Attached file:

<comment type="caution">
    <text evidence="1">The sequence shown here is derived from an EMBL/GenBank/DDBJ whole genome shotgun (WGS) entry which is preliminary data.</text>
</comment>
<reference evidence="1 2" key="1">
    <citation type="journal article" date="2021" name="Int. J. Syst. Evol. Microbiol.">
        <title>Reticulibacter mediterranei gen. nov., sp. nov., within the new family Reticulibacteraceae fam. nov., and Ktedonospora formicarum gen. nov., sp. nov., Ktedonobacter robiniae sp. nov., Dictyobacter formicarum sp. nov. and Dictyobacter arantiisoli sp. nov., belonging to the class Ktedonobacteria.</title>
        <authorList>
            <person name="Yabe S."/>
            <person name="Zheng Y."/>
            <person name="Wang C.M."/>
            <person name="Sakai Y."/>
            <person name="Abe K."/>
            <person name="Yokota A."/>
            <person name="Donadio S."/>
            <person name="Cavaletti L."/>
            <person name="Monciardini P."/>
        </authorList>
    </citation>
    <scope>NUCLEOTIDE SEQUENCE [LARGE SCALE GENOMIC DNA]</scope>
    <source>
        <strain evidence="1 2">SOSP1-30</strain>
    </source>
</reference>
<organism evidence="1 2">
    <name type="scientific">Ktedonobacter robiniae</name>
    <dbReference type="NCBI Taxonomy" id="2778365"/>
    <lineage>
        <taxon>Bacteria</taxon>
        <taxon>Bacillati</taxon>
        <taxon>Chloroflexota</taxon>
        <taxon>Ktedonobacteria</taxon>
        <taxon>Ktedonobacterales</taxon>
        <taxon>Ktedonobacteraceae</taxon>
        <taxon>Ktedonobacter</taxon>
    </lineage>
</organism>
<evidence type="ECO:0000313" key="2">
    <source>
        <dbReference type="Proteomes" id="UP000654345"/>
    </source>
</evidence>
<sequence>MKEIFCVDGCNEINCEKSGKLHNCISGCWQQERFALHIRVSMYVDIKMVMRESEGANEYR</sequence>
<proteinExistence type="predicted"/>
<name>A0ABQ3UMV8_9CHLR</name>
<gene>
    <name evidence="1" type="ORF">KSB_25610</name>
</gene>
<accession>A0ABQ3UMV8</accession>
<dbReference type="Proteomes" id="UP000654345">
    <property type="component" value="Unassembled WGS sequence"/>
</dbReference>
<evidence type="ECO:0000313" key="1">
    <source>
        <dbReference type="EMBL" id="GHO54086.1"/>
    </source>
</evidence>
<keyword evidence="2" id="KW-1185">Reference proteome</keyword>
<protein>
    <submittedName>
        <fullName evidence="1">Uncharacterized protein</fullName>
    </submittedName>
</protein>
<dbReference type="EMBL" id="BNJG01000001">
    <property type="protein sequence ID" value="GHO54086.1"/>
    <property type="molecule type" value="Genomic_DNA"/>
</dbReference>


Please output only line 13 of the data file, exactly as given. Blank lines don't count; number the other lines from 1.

            <person name="Yokota A."/>